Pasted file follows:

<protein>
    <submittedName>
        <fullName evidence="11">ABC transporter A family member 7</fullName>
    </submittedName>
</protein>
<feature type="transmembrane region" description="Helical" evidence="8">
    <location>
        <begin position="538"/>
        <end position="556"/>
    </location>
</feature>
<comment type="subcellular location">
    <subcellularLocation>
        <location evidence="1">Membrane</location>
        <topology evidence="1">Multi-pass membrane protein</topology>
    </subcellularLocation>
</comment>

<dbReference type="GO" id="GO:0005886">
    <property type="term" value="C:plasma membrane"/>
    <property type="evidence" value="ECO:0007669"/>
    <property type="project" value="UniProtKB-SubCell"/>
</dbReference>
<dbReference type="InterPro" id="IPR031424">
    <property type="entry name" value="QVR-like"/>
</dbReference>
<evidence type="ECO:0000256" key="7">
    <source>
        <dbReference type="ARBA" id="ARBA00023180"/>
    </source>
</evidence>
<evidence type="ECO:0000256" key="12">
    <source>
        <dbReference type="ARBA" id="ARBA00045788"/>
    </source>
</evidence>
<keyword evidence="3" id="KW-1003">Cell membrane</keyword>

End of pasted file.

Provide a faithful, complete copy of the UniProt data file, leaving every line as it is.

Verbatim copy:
<protein>
    <submittedName>
        <fullName evidence="11">ABC transporter A family member 7</fullName>
    </submittedName>
</protein>
<feature type="transmembrane region" description="Helical" evidence="8">
    <location>
        <begin position="538"/>
        <end position="556"/>
    </location>
</feature>
<comment type="subcellular location">
    <subcellularLocation>
        <location evidence="1">Membrane</location>
        <topology evidence="1">Multi-pass membrane protein</topology>
    </subcellularLocation>
</comment>

<dbReference type="GO" id="GO:0005886">
    <property type="term" value="C:plasma membrane"/>
    <property type="evidence" value="ECO:0007669"/>
    <property type="project" value="UniProtKB-SubCell"/>
</dbReference>
<dbReference type="InterPro" id="IPR031424">
    <property type="entry name" value="QVR-like"/>
</dbReference>
<evidence type="ECO:0000256" key="7">
    <source>
        <dbReference type="ARBA" id="ARBA00023180"/>
    </source>
</evidence>
<evidence type="ECO:0000256" key="12">
    <source>
        <dbReference type="ARBA" id="ARBA00045788"/>
    </source>
</evidence>
<keyword evidence="3" id="KW-1003">Cell membrane</keyword>